The main training has been cycling, roller skiing, shooting, long walking in the mountains, and from time to time skiing in the Oberhof tunnel to have some contact with the skis.

What are your strengths and weaknesses?

My strength – no stress – I think it helps me during my race.
My weakness – sometimes I’m much too lazy.

What are your goals for this season?

I want to keep my focus on shooting. I know that this is an important point to be on the top, and I know that I can still improve my shooting level.

Do you have a favourite biathlon track? Where is it and why?

I love training in Obertilliach! There is a beautiful view and a lot of places to do good training!

Who is your favourite biathlete (past or present) and why?

Tarjei Boe- just!!! I can’t explain my choice. 😛

Does your rifle have a name?

NO

Describe yourself in three words.

Shy, helpful, a little bit lazy and I love coffee!

Quick fire Questions:

Favourite biathlon nation (not your own): Norwegian Team
Favourite rifle design (any biathlete): Martin Fourcade
Favourite ski suit design (from any nation): Switzerland
Favourite shooting range: Pokljuka
Lucky bib number: 25 – It was my start number in Nove Mesto
Funniest biathlete on the World/IBU Cup: Boe Brothers
Nicest biathlete on the World/IBU Cup: Gabriela Soukalova
Best thing about being a biathlete:I can visit a lot of wonderful places

Galina Vishnevskaya!

vish

You may not be able to spell it but you should probably recognise the name. Galina Vishnevskaya is one of the up and coming biathletes on the Women’s World Cup and is definitely someone you should be looking out for next season.

She was born on the 10th of February 1994 in Semey, Kazakhstan and has already had a very successful junior career. She has two medals from the Youth Olympics in 2011 which were held in Innsbruck. She won silver in the Sprint race there and followed it up with bronze in the Pursuit.

She has also won 7 Youth/Junior World Championships medals. In 2011 she won her first medal which was a bronze in the Individual in Nove Mesto. A year later in Kontiolahti she took silver in the same event. In 2013 in Obertilliach she won silver again but this time in the Pursuit. Her best result came in Presque Isle in 2014 when she won gold in the Pursuit after getting the silver in the Sprint. She took another two medals in Raubichi in 2015 winning silver in the Pursuit and bronze in the Individual.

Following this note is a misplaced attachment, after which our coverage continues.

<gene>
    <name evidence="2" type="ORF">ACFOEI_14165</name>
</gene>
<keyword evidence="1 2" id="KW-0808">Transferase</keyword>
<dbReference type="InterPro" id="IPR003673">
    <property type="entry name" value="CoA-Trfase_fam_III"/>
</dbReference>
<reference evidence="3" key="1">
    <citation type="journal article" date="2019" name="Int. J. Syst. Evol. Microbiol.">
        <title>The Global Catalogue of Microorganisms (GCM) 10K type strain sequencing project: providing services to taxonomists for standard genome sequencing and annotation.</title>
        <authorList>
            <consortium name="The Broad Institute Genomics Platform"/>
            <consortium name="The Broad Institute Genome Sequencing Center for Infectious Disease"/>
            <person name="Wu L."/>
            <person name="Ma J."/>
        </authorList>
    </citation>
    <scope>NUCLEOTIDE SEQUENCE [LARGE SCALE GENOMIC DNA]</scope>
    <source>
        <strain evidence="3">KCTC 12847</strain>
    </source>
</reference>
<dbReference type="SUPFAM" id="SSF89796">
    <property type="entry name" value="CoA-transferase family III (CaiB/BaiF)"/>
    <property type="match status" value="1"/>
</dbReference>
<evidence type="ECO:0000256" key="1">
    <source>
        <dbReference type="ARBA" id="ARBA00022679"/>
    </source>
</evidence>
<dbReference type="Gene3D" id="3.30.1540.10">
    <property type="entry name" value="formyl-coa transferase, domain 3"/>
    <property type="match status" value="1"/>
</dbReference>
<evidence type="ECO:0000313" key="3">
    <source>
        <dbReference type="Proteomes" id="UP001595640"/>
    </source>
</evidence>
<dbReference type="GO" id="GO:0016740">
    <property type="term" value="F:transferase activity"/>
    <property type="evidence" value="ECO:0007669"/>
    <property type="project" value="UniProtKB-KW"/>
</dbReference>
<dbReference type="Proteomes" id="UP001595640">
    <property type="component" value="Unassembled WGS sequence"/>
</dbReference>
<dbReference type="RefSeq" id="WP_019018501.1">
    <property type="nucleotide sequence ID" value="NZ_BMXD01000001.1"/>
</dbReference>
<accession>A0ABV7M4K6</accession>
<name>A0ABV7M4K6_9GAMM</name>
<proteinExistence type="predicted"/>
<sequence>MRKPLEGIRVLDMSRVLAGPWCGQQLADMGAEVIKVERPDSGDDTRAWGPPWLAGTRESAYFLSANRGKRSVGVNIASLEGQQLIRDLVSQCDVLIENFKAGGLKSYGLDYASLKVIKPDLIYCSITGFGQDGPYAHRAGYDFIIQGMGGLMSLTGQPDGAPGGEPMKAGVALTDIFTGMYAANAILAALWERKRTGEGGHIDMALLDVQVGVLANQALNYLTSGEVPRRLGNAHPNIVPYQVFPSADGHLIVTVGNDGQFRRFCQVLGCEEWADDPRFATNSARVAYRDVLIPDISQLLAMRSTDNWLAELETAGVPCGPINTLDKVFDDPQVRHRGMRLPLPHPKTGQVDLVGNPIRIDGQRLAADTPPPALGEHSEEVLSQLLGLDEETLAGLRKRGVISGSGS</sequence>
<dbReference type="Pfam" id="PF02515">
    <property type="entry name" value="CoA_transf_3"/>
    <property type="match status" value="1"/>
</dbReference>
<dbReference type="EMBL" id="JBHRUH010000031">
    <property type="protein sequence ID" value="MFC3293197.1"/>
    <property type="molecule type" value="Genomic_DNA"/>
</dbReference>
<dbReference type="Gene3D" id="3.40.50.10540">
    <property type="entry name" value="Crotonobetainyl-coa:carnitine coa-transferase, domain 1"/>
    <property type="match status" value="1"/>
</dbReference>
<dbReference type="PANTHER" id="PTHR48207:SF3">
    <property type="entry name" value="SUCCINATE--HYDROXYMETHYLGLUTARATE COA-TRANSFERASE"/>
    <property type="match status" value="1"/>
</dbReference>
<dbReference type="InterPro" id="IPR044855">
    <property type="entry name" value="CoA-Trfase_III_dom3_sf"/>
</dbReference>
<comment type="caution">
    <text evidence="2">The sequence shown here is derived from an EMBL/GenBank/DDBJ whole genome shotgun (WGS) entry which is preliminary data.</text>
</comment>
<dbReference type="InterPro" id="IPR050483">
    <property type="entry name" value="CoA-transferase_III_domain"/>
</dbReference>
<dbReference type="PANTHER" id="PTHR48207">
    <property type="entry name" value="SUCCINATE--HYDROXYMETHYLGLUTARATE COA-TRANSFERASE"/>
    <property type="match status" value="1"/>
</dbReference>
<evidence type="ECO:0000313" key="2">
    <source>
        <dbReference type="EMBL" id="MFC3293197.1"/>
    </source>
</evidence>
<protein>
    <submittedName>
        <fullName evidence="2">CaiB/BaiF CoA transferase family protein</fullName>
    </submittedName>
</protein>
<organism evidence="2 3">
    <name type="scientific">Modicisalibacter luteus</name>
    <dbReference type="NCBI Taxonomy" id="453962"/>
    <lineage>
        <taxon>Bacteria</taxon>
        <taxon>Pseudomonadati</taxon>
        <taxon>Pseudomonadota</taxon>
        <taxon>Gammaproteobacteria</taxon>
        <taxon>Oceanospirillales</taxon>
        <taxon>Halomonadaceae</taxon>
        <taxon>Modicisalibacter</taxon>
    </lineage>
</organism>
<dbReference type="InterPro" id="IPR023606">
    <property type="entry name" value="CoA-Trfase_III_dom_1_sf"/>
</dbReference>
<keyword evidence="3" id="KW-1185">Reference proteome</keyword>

So as you can see Vishnevskaya did very well as a junior but that doesn’t necessarily mean that it will translate to the senior World Cup. However in her case she has proved that she can also compete with the top biathletes. She has 12 Top 40 finishes to her name so far including two results in the Top 20. Her personal best result to date came in Ruhpolding last season where she was 15th in the Individual. She also managed 18th place in Presque Isle in the Sprint race.

In the Total Score last season she was 41st. Considering she is only 22-years-old that is very impressive. At 20 she went to Sochi for her first taste of Olympic action and her best result was 41st. She competed in Oslo at the Senior World Championships for the first time and finished every race inside the Top 25.

Vishnevskaya is a young biathlete and doesn’t come from one of the bigger biathlon nations but she will still be a dangerous competitor in the coming season. Her target must be to get into the Top 10 and finish consistently in the Top 20. If she stays healthy and injury free I see no reason why she can’t finish in the Top 20 overall. In fact with a little bit of luck we could see her on the podium or even take her first World Cup victory.

Along with her teammates Darya Usanova, Anna Kistanova and Alina Raikova she will be hoping to improve on their great result from the Women’s Relay in Oslo at the World Championships of 8th. She will also be trying to gain some more Nations Cup points in the Mixed and the Single Mixed Relays alongside Yan Savitsky, Anton Panton and Maxim Braun.

It is an important season coming up with the World Championships in Hochfilzen and it’s less than two years until the next Olympic Games in PyeongChang. They provide a great opportunity for Vishnevskaya to gain some valuable experience that will help her in her desire to win medals in the future and also to perform well for her country and help biathlon continue to grow in Kazakhstan. She is a good shot like most of her Kazakh teammates and with an improvement in her ski speed it could be an exciting two years for her.